Lessons From Littleton
Tuesday, May 25, 2010

By: Dr. Brian Brody, Psy.D.

With the recent anniversary of the Columbine School shooting I want to share some thoughts that remain true today.

I loved my community in Columbine - Littleton, Colorado. I moved there in 1985 to work, live and raise my children. I picked this place because it is beautiful, has nice homes and is a down to earth suburb with grounded family values.

In the late 1980's I began to see a pattern develop with many teenagers in all areas of the country. There was a dramatic increase of destructive behavior that resulted in suicides in epidemic proportion. Another phenomenon occurred. Small groups of "at risk" kids banding together to form a type of family replacement for each other. They were very structured groups telling their members how to dress, what music to listen to, what to think and what was acceptable behavior. Some of the groups were devoted to certain negative values such as suicide, death and cutting themselves. One such group was called "Death walkers". They wore black clothes, make-up and listened to music with death as the message. This was a form of what I called "Kiddie Cults". A "Cult" means a group that is devoted to a certain type of worship. Hate, anger and violence was becoming part of the devotion.

Since then we have seen more and more violence from the teen culture. The tragic rampage and massacre in Littleton was a heartbreaking example. Intellectually and professionally I was not surprised. It was a manifestation of a violent "kiddie cult" (suburban gang) that called themselves the "trenchcoat mafia". What scares us all is the deeper knowledge that Littleton was not an isolated incident. That it can happen in any community.

I have found that many kids in the suburbs are overindulged and simply lack the structure they need to be in better control of their lives. Without the proper structure and guidance, children do not learn the coping skills they need to adapt. Loving parents who mean well easily fall into the "rescuing trap". They "run interference" for their children. We want to give our children more than we got. We hurt when our children hurt. We want to fix it for them. We don't expect them to do a better job fixing it for themselves.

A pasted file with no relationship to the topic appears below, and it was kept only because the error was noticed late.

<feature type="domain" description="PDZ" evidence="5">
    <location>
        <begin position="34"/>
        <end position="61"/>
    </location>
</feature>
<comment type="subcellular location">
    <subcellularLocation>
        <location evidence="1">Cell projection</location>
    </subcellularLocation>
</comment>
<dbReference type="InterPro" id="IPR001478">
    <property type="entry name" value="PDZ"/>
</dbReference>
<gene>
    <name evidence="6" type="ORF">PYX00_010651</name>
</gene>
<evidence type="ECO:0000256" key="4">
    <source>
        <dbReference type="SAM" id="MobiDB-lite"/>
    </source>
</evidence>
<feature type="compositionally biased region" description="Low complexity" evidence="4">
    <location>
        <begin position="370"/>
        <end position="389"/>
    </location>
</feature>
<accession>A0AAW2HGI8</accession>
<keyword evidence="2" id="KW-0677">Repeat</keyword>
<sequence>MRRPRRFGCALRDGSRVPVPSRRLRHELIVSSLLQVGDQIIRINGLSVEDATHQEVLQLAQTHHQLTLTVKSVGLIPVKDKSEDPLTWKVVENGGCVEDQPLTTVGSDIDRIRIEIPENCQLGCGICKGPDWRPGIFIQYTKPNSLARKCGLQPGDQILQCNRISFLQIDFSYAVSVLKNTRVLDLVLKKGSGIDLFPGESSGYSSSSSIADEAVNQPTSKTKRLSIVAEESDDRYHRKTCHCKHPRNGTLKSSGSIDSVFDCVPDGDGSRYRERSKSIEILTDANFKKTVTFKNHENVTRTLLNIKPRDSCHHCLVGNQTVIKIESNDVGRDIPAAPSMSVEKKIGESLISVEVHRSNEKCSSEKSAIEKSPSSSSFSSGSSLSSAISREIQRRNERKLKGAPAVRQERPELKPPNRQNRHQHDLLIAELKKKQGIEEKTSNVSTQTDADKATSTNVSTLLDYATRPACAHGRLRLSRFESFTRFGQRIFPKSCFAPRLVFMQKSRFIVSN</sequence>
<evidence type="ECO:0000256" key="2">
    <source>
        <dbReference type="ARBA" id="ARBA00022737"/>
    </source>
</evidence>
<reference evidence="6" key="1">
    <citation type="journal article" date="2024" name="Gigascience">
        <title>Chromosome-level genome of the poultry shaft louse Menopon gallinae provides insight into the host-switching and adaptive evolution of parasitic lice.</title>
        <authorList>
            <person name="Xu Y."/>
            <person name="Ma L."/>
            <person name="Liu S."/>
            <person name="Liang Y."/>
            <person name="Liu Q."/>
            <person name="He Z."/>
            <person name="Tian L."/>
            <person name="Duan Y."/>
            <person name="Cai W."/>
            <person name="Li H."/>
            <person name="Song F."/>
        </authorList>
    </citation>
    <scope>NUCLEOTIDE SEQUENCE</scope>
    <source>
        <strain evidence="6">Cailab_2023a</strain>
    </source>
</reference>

Children need to be listened to and helped to learn the problem solving skills necessary for healing. They also need the limits to halt negative patterns. When pain and lack of limits combine in a teen, we often see a serious result. There has always been and will always be trauma and pain in all our lives. The lack of structure and self-discipline has prevented many teenagers from being able to, at least, contain their rage.

I hope and pray that our society has now bottomed out in its learning process. It is time for all of us in society to stop condoning the forms of violence in video games, language, the music etc. It is all of our responsibility to "say no" to the violence in any form. It lies mostly with each family and parent to provide the model for a learning environment at home. Children learn through daily, positive repetitions that become habits that are internalized as values. What we value is a choice. So many kids "at risk" are our best and our brightest. They can learn that "positive is possible".

The information in my book “Lessons From Littleton” contains the lessons I have learned from the many children here in Littleton, including my own. This book is the result of the structure we utilized at home to save our own children's lives.

Since 1989, I have been trying to sound the alarm about violent teens and the growing trend of violence. I have spoken to millions of people trying to sensitize and teach that there ARE answers to the problems our children face. There is not a suburb far enough away now for any of us to run away from the virus in our culture. We parents must face the contagion head on and TAKE OUR STAND HERE.

Author : Dr. Brian Brody Psy.D
Dr. Brian Brody, Psy.D. is a licensed psychologist in Littleton, CO and has been in private practice since 1980. He is the President of the Institute For Integration Therapy, a father and an author of the international parenting book "Lessons From Littleton". To learn more about Dr. Brody please visit his profile here on the Find-a-Therapist.com Directory.